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Exiles of the New York Times
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Question: What is the best show of the most anticipated new shows this fall?
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Author Topic: Television  (Read 15674 times)
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madupont
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« Reply #150 on: June 13, 2007, 11:02:22 AM »

It does make them look like some cross between a Gothic music group with a modern day Vampire fashion.
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Dzimas
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« Reply #151 on: June 13, 2007, 11:05:59 AM »

Dzimas,

Here is the dvd cover done by Annie Liebovitz for the fifth season that was compared to the Delacroix that I mention in the Art forum


http://www.lbracco.com/images/sopranosseason5poster.jpg

Nice cover!
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lulu
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« Reply #152 on: June 13, 2007, 04:27:55 PM »

the name of the movie was Limbo (a John Sayles movie, not French) in which Straitharn and McDonnell (I think) are left on the island waiting for Kristofferson to pick them up.  The ending is loaded (1) whether KK will return or (2) if he does, will he kill them?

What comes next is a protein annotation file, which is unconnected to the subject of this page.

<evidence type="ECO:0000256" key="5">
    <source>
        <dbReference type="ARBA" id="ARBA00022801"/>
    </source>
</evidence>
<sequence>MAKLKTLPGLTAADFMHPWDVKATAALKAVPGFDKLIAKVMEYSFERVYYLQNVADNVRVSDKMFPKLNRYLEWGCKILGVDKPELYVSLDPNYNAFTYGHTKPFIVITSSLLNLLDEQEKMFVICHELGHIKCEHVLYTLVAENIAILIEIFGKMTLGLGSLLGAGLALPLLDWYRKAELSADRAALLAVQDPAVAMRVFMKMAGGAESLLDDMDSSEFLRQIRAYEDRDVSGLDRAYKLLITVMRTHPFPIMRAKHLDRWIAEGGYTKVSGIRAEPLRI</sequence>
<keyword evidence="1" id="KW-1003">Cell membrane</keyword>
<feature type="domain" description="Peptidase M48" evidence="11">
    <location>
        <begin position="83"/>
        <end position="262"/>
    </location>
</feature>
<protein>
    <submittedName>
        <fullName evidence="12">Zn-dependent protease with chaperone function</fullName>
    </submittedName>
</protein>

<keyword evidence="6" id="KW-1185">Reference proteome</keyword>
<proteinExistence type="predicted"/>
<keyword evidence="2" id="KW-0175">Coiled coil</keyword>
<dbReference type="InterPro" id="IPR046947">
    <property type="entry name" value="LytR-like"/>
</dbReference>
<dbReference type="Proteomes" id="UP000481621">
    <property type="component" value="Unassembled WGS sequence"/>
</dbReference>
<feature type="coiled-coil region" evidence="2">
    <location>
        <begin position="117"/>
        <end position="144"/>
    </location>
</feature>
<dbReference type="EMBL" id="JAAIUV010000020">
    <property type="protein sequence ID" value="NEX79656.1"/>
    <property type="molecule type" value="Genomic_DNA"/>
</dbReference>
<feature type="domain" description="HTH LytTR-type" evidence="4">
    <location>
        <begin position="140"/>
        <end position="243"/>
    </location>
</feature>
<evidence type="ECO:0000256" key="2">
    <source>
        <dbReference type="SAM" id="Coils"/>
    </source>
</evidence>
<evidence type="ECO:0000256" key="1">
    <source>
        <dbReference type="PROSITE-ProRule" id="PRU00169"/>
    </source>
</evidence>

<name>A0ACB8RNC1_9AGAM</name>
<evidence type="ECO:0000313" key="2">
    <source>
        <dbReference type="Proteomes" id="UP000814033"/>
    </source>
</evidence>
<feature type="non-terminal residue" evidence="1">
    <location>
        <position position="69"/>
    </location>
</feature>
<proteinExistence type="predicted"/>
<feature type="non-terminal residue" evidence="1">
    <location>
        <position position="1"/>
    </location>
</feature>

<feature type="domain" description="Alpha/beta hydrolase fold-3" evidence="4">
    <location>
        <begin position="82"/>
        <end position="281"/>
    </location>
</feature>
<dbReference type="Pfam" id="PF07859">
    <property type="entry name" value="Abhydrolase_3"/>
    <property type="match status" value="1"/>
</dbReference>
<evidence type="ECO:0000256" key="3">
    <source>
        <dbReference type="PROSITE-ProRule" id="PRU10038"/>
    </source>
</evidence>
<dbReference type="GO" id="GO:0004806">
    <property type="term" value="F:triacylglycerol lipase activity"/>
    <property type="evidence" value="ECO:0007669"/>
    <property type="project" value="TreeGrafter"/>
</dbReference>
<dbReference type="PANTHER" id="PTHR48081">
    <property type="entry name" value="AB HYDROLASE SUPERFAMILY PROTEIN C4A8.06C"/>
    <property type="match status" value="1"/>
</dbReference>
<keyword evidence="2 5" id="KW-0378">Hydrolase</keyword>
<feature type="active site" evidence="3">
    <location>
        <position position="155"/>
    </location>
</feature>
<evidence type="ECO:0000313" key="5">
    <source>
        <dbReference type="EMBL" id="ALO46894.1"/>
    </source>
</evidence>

Maddening as hell.  But the ending of the Sopranos was not maddening.  It made perfect sense.  Tony's life is basically over and when Meadow walks through that door, it's to a dysfunctional family.  A father who's a mobster who may go to jail or not; a brother who is simply lost and will probably never amount to anything; a marriage barely hanging together and Meadow herself delusional about her father and the mob (and will probably end up defending mobsters).  Do we need to know what happens.  For years we've seen Tony disintegrate and both families come apart.  The story is over to all extents and purposes.
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Kam
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« Reply #153 on: June 13, 2007, 05:18:00 PM »

Thanks Lulu.  Limbo... i've got to check that ending out.
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MrUtley3
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« Reply #154 on: June 13, 2007, 06:05:42 PM »

Ambiguous endings archive:

http://thisdistractedglobe.com/category/ambiguous-endings/

Enjoy!
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"That guy over there played with Ty Cobb," said Phillies bench coach Jimy Williams, pointing to Chase Utley. "He's been here before."  quoted in the Boston Globe
cincy--man
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« Reply #155 on: June 14, 2007, 10:02:31 AM »

Did anyone bother to watch Lil Bush last night on Comedy Channel? I really detest Bush, but this was really one HORRIBLE attempt at political satire. The only good part of it was how the cartoon of Condi Rice was drawn.
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madupont